Los Angeles Fire Department patch and badge. Photo by John Schreiber.
Los Angeles Fire Department patch and badge. Photo by John Schreiber.

The Los Angeles Fire Department recorded a 54 percent drop in structure fire-related fatalities in 2015 over the previous year, while the average number of weekly emergency incidents in its jurisdiction increased.

“Every life lost in a fire is a tragedy, and while the city saw a large decrease in 2015, I want to remind all Angelenos to take steps to minimize the chance of serious injury or death in a structure fire,” said LAFD Chief Ralph Terrazas.

“Everyone should have the proper number of smoke alarms in their residence and ensure that they have a family escape plan at the ready in case of fire,” Terrazas said.

The LAFD Tuesday reported that 11 civilians died in structure fires in the city of Los Angeles last year, compared with 24 such deaths in 2014. The previous four-year average was 20 structure fire-related deaths annually.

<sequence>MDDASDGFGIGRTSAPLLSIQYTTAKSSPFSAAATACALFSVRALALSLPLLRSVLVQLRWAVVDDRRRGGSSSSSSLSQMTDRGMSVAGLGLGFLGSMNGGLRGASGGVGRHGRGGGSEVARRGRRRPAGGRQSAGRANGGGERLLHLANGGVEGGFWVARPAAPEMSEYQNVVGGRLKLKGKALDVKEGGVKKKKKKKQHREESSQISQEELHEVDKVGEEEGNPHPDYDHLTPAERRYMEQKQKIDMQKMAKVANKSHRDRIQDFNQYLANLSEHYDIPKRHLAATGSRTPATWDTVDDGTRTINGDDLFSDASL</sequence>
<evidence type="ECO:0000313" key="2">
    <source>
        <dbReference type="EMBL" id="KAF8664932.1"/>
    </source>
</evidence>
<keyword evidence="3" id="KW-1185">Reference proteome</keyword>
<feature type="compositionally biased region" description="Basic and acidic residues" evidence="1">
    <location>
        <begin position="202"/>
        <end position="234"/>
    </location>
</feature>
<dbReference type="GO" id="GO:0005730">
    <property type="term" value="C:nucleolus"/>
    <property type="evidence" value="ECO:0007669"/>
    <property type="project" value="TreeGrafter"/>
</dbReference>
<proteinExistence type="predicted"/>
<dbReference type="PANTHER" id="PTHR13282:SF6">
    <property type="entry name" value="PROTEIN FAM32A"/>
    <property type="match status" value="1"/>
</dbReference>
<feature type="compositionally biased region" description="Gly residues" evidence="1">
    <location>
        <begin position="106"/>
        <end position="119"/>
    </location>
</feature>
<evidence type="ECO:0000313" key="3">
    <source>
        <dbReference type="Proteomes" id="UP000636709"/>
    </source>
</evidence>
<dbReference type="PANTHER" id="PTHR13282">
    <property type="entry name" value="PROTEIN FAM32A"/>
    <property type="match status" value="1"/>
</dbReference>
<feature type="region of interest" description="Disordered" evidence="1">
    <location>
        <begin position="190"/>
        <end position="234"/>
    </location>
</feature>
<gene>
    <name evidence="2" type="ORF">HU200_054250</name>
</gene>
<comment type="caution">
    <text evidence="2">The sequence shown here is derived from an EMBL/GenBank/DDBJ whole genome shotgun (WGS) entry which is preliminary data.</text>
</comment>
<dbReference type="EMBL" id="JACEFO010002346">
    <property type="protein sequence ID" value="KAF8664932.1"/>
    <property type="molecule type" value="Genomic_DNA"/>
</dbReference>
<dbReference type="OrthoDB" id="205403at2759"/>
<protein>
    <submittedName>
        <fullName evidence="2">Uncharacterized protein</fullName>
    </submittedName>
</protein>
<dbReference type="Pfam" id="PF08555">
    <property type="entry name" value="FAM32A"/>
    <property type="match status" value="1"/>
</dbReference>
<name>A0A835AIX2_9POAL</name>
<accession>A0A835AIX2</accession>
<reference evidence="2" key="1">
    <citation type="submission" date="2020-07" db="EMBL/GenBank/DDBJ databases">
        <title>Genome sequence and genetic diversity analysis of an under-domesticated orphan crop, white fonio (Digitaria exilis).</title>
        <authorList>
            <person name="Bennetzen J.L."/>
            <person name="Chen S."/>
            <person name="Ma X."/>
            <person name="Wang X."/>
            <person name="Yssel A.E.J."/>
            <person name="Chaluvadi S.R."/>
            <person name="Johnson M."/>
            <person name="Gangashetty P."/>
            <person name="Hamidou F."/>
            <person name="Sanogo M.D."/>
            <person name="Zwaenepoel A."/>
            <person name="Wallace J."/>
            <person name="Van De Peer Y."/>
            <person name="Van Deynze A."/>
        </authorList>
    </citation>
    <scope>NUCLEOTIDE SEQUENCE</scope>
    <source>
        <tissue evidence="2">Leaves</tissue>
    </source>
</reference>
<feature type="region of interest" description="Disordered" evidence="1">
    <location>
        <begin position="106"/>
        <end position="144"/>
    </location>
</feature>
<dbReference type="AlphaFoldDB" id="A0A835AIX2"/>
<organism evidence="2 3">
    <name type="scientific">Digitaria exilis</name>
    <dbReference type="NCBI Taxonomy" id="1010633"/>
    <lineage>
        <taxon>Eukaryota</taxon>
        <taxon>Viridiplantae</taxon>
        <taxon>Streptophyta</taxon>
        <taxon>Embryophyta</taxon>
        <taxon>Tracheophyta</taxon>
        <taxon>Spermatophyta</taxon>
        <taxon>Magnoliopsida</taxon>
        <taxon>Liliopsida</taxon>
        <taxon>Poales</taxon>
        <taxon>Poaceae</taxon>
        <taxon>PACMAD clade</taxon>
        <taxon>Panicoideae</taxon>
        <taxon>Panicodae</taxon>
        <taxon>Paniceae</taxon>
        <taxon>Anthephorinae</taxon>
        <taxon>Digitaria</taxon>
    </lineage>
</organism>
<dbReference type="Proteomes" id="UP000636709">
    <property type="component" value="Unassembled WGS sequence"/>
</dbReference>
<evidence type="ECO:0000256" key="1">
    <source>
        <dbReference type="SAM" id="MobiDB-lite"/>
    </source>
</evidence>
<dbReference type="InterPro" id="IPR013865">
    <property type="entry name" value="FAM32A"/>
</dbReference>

The LAFD’s average number of weekly emergency incidents increased nearly 8 percent, from 8,260 in 2014 to 8,904 last year.

In March 2014, as a result of a series of structure fire fatalities, the LAFD developed the Smoke Alarm Field Education Program.

Under the SAFE program, immediately following a serious injury or fatality residential structure fire, teams of LAFD firefighters canvass homes in the affected neighborhood, providing safety information, checking existing smoke alarms, and distributing new smoke alarms and batteries to households in need.

In 2015 the LAFD was joined in the effort by MySafeLA, a nonprofit fire and life safety organization.

The SAFE Program is now part of the newly formed LAFD Community Risk Reduction  Section, which is tasked with developing new health safety initiatives across the city, the LAFD reported.

In addition to the smoke alarm program, the CRR section will soon roll out a new CPR education campaign and a safety assessment aimed at reducing fall injuries among the elderly.

“We are committed to a constant effort to protect the public through multiple avenues,” Terrazas said. “We know that smoke alarms save lives and we will continue to work within our communities to ensure fire and health safety.”

—City News Service

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